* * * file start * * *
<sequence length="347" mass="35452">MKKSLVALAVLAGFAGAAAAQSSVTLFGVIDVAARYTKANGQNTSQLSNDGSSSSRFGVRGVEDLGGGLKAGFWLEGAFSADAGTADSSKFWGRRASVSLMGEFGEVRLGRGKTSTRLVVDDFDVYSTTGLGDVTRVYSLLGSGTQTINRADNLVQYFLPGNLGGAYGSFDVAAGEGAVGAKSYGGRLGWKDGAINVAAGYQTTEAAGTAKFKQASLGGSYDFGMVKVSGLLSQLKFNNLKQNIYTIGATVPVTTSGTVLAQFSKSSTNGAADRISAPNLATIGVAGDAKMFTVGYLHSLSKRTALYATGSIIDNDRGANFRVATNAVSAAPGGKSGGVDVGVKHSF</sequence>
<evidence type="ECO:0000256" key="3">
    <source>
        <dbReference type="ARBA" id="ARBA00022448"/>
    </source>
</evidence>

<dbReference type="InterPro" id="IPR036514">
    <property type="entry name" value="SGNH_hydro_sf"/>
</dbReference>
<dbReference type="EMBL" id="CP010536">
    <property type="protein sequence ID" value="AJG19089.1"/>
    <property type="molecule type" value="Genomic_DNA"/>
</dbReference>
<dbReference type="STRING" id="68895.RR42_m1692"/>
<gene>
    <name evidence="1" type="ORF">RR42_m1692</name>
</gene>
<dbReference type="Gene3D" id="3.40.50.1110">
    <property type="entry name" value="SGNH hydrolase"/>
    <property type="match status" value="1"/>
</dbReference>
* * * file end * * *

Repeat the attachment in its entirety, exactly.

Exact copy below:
<sequence length="347" mass="35452">MKKSLVALAVLAGFAGAAAAQSSVTLFGVIDVAARYTKANGQNTSQLSNDGSSSSRFGVRGVEDLGGGLKAGFWLEGAFSADAGTADSSKFWGRRASVSLMGEFGEVRLGRGKTSTRLVVDDFDVYSTTGLGDVTRVYSLLGSGTQTINRADNLVQYFLPGNLGGAYGSFDVAAGEGAVGAKSYGGRLGWKDGAINVAAGYQTTEAAGTAKFKQASLGGSYDFGMVKVSGLLSQLKFNNLKQNIYTIGATVPVTTSGTVLAQFSKSSTNGAADRISAPNLATIGVAGDAKMFTVGYLHSLSKRTALYATGSIIDNDRGANFRVATNAVSAAPGGKSGGVDVGVKHSF</sequence>
<evidence type="ECO:0000256" key="3">
    <source>
        <dbReference type="ARBA" id="ARBA00022448"/>
    </source>
</evidence>

<dbReference type="InterPro" id="IPR036514">
    <property type="entry name" value="SGNH_hydro_sf"/>
</dbReference>
<dbReference type="EMBL" id="CP010536">
    <property type="protein sequence ID" value="AJG19089.1"/>
    <property type="molecule type" value="Genomic_DNA"/>
</dbReference>
<dbReference type="STRING" id="68895.RR42_m1692"/>
<gene>
    <name evidence="1" type="ORF">RR42_m1692</name>
</gene>
<dbReference type="Gene3D" id="3.40.50.1110">
    <property type="entry name" value="SGNH hydrolase"/>
    <property type="match status" value="1"/>
</dbReference>